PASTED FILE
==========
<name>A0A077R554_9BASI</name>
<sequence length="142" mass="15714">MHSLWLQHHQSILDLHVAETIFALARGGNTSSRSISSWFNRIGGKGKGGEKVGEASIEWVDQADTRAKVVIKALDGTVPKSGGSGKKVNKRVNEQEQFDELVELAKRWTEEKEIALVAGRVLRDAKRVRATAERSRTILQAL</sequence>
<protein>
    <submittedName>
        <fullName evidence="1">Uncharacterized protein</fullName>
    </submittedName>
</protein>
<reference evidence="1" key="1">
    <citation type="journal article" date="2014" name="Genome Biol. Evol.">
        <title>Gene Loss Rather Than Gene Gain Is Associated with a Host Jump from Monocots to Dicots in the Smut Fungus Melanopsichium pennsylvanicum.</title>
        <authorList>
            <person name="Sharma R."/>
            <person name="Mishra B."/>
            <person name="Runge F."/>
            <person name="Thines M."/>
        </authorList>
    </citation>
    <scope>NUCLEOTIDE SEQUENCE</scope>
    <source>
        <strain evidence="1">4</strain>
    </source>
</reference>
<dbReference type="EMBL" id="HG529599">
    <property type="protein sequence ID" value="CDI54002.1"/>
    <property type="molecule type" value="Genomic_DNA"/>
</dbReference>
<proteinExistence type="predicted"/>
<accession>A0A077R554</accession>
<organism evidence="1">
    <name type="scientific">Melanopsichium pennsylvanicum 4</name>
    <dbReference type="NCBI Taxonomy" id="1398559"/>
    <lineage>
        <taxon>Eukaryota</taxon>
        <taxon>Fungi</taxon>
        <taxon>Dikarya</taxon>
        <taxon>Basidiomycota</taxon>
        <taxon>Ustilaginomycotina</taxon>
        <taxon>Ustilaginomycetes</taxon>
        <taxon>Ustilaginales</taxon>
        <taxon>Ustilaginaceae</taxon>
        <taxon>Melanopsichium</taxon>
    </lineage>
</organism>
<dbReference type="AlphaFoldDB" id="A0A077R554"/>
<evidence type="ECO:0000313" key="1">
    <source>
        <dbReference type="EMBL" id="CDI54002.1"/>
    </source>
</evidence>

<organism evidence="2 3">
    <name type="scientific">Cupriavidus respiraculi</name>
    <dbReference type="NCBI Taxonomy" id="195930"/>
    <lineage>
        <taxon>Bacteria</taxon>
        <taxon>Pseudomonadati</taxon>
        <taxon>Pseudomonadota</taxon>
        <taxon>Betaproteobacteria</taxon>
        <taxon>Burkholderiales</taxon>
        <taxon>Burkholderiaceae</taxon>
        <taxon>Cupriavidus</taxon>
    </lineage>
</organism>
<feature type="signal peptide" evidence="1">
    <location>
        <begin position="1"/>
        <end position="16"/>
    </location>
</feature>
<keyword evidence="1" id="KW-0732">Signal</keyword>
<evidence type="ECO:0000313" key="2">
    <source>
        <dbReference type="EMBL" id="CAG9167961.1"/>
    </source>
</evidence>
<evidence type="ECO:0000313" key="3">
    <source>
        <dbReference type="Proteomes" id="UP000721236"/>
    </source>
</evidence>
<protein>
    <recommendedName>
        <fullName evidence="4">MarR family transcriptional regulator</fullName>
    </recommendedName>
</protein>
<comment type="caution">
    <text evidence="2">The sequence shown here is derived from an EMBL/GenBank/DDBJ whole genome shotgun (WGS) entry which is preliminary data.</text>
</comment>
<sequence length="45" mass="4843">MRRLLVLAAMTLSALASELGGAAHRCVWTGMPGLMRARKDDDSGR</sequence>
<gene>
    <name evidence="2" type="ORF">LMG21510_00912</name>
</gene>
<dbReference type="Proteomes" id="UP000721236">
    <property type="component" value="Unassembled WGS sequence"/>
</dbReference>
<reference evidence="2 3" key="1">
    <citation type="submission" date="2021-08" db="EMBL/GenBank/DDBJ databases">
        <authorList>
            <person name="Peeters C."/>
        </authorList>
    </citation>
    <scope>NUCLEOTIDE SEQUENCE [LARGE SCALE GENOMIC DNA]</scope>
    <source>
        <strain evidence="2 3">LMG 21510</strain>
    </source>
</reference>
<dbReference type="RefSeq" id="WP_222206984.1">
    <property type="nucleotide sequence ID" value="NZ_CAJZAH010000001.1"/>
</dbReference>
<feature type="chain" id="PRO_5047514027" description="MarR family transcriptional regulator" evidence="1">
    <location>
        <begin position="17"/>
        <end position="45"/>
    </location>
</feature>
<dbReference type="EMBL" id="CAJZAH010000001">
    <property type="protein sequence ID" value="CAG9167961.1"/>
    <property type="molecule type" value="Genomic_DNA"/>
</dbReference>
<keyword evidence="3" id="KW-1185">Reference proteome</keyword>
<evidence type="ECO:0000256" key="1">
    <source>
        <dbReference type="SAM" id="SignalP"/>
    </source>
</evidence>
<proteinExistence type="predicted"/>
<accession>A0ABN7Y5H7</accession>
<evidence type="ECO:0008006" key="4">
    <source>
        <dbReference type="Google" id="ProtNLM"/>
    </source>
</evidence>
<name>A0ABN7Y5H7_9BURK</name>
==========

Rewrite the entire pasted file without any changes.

<name>A0A077R554_9BASI</name>
<sequence length="142" mass="15714">MHSLWLQHHQSILDLHVAETIFALARGGNTSSRSISSWFNRIGGKGKGGEKVGEASIEWVDQADTRAKVVIKALDGTVPKSGGSGKKVNKRVNEQEQFDELVELAKRWTEEKEIALVAGRVLRDAKRVRATAERSRTILQAL</sequence>
<protein>
    <submittedName>
        <fullName evidence="1">Uncharacterized protein</fullName>
    </submittedName>
</protein>
<reference evidence="1" key="1">
    <citation type="journal article" date="2014" name="Genome Biol. Evol.">
        <title>Gene Loss Rather Than Gene Gain Is Associated with a Host Jump from Monocots to Dicots in the Smut Fungus Melanopsichium pennsylvanicum.</title>
        <authorList>
            <person name="Sharma R."/>
            <person name="Mishra B."/>
            <person name="Runge F."/>
            <person name="Thines M."/>
        </authorList>
    </citation>
    <scope>NUCLEOTIDE SEQUENCE</scope>
    <source>
        <strain evidence="1">4</strain>
    </source>
</reference>
<dbReference type="EMBL" id="HG529599">
    <property type="protein sequence ID" value="CDI54002.1"/>
    <property type="molecule type" value="Genomic_DNA"/>
</dbReference>
<proteinExistence type="predicted"/>
<accession>A0A077R554</accession>
<organism evidence="1">
    <name type="scientific">Melanopsichium pennsylvanicum 4</name>
    <dbReference type="NCBI Taxonomy" id="1398559"/>
    <lineage>
        <taxon>Eukaryota</taxon>
        <taxon>Fungi</taxon>
        <taxon>Dikarya</taxon>
        <taxon>Basidiomycota</taxon>
        <taxon>Ustilaginomycotina</taxon>
        <taxon>Ustilaginomycetes</taxon>
        <taxon>Ustilaginales</taxon>
        <taxon>Ustilaginaceae</taxon>
        <taxon>Melanopsichium</taxon>
    </lineage>
</organism>
<dbReference type="AlphaFoldDB" id="A0A077R554"/>
<evidence type="ECO:0000313" key="1">
    <source>
        <dbReference type="EMBL" id="CDI54002.1"/>
    </source>
</evidence>

<organism evidence="2 3">
    <name type="scientific">Cupriavidus respiraculi</name>
    <dbReference type="NCBI Taxonomy" id="195930"/>
    <lineage>
        <taxon>Bacteria</taxon>
        <taxon>Pseudomonadati</taxon>
        <taxon>Pseudomonadota</taxon>
        <taxon>Betaproteobacteria</taxon>
        <taxon>Burkholderiales</taxon>
        <taxon>Burkholderiaceae</taxon>
        <taxon>Cupriavidus</taxon>
    </lineage>
</organism>
<feature type="signal peptide" evidence="1">
    <location>
        <begin position="1"/>
        <end position="16"/>
    </location>
</feature>
<keyword evidence="1" id="KW-0732">Signal</keyword>
<evidence type="ECO:0000313" key="2">
    <source>
        <dbReference type="EMBL" id="CAG9167961.1"/>
    </source>
</evidence>
<evidence type="ECO:0000313" key="3">
    <source>
        <dbReference type="Proteomes" id="UP000721236"/>
    </source>
</evidence>
<protein>
    <recommendedName>
        <fullName evidence="4">MarR family transcriptional regulator</fullName>
    </recommendedName>
</protein>
<comment type="caution">
    <text evidence="2">The sequence shown here is derived from an EMBL/GenBank/DDBJ whole genome shotgun (WGS) entry which is preliminary data.</text>
</comment>
<sequence length="45" mass="4843">MRRLLVLAAMTLSALASELGGAAHRCVWTGMPGLMRARKDDDSGR</sequence>
<gene>
    <name evidence="2" type="ORF">LMG21510_00912</name>
</gene>
<dbReference type="Proteomes" id="UP000721236">
    <property type="component" value="Unassembled WGS sequence"/>
</dbReference>
<reference evidence="2 3" key="1">
    <citation type="submission" date="2021-08" db="EMBL/GenBank/DDBJ databases">
        <authorList>
            <person name="Peeters C."/>
        </authorList>
    </citation>
    <scope>NUCLEOTIDE SEQUENCE [LARGE SCALE GENOMIC DNA]</scope>
    <source>
        <strain evidence="2 3">LMG 21510</strain>
    </source>
</reference>
<dbReference type="RefSeq" id="WP_222206984.1">
    <property type="nucleotide sequence ID" value="NZ_CAJZAH010000001.1"/>
</dbReference>
<feature type="chain" id="PRO_5047514027" description="MarR family transcriptional regulator" evidence="1">
    <location>
        <begin position="17"/>
        <end position="45"/>
    </location>
</feature>
<dbReference type="EMBL" id="CAJZAH010000001">
    <property type="protein sequence ID" value="CAG9167961.1"/>
    <property type="molecule type" value="Genomic_DNA"/>
</dbReference>
<keyword evidence="3" id="KW-1185">Reference proteome</keyword>
<evidence type="ECO:0000256" key="1">
    <source>
        <dbReference type="SAM" id="SignalP"/>
    </source>
</evidence>
<proteinExistence type="predicted"/>
<accession>A0ABN7Y5H7</accession>
<evidence type="ECO:0008006" key="4">
    <source>
        <dbReference type="Google" id="ProtNLM"/>
    </source>
</evidence>
<name>A0ABN7Y5H7_9BURK</name>